Casteix said it was certain to be cited by victims' lawyers seeking to pin responsibility directly on the Vatican rather than local dioceses. She said investigators long have sought such a document showing Vatican pressure on a group of bishops "thwarting any kind of justice for victims."
"We now have evidence that the Vatican deliberately intervened to order bishops not to turn pedophile priests over to law enforcement," she said. "And for civil lawsuits, this letter shows what victims have been saying for dozens and dozens of years: What happened to them involved a concerted cover-up that went all the way to the top."
To this day, the Vatican has not endorsed any of the Irish church's three major policy documents since 1996 on safeguarding children from clerical abuse. Irish taxpayers, rather than the church, have paid most of the euro1.5 billion ($2 billion) to more than 14,000 abuse claimants dating back to the 1940s.
In his 2010 pastoral letter to Ireland's Catholics condemning pedophiles in the ranks, Pope Benedict XVI faulted bishops for failing to follow canon law and offered no explicit endorsement of Irish child-protection efforts by the Irish church or state. Benedict was widely criticized in Ireland for failing to admit any Vatican role in covering up the truth.
O'Gorman — who was raped repeatedly by an Irish priest in the 1980s when he was an altar boy and was among the first victims to speak out in the mid-1990s — said evidence is mounting that some Irish bishops continued to follow the 1997 Vatican instructions and withheld reports of crimes against children as recently as 2008.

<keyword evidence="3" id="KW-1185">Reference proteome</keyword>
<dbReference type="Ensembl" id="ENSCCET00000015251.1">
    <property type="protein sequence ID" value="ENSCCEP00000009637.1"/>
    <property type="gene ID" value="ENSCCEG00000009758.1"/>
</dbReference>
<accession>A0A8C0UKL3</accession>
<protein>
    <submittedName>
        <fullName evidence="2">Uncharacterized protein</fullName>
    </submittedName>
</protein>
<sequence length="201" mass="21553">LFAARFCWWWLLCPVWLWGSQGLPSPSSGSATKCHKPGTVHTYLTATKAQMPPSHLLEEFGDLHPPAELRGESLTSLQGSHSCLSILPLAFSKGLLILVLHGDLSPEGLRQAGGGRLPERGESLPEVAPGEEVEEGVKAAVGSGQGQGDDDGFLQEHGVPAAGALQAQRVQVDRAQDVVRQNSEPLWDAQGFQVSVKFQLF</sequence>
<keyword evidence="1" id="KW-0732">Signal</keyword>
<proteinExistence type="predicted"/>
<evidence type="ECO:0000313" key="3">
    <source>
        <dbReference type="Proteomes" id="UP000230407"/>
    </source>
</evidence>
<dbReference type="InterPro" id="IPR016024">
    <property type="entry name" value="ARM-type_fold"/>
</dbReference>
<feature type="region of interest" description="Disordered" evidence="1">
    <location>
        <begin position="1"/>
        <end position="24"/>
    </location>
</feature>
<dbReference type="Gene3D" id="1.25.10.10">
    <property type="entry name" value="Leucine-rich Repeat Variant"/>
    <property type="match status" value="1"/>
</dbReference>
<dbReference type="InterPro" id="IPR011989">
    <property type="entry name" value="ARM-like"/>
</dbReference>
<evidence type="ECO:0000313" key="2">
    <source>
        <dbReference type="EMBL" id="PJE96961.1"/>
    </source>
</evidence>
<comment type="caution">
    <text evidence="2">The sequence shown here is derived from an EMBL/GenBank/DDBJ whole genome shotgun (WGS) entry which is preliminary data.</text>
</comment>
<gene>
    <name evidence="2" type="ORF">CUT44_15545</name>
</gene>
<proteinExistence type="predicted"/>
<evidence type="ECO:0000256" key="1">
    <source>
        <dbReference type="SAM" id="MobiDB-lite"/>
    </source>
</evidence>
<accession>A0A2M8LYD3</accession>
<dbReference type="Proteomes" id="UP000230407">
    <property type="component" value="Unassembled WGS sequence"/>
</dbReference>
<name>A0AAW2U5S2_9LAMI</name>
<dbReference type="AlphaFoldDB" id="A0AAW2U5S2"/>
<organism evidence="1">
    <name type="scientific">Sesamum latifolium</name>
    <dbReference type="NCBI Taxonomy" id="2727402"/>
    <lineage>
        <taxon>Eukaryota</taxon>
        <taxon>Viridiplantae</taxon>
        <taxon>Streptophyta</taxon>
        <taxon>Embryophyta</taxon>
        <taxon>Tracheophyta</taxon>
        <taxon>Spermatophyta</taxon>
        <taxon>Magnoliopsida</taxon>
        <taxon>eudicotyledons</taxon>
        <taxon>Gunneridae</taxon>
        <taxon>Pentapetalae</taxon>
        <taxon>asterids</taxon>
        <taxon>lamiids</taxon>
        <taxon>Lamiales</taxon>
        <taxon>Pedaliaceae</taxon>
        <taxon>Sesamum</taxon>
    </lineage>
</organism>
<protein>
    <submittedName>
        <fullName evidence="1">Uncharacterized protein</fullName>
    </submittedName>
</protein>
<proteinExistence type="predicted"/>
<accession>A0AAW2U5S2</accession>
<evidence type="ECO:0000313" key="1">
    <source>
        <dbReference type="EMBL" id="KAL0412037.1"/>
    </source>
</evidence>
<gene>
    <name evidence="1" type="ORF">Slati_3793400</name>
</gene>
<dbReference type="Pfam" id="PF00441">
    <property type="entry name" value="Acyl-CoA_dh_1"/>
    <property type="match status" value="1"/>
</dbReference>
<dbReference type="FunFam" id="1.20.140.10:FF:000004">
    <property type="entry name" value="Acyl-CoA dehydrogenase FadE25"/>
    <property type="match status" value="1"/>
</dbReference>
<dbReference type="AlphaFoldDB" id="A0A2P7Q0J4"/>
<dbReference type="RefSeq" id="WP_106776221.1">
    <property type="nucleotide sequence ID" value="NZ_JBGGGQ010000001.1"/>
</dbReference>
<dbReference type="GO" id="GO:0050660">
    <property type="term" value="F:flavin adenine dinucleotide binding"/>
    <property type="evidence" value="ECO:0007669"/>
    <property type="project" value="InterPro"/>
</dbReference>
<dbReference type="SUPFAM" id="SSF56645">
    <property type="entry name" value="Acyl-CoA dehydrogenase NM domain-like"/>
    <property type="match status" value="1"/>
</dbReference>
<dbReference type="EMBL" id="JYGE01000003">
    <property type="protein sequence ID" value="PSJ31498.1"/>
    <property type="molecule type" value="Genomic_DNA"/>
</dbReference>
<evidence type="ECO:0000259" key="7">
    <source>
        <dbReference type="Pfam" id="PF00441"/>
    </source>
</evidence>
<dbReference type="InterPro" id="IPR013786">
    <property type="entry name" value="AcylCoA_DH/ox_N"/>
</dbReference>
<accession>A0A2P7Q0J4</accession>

Two state-commissioned reports published in 2009 — into the Dublin Archdiocese and workhouse-style Catholic institutions for children — unveiled decades of cover-ups of abuse involving tens of thousands of Irish children since the 1930s.
A third major state-ordered investigation into Catholic abuse cover-ups, concerning the southwest Irish diocese of Cloyne, is expected to be published within the next few months documenting the concealment of crimes as recently as 2008.
Irish church leaders didn't begin telling police about suspected pedophile priests until the mid-1990s after the first major scandal
of a priest, Brendan Smyth, who had raped dozens of children while the church transferred him to parishes in Dublin, Belfast, Rhode Island and North Dakota — triggered the collapse of the entire Irish government. That national shock, in turn, inspired the first victims to begin suing the church publicly.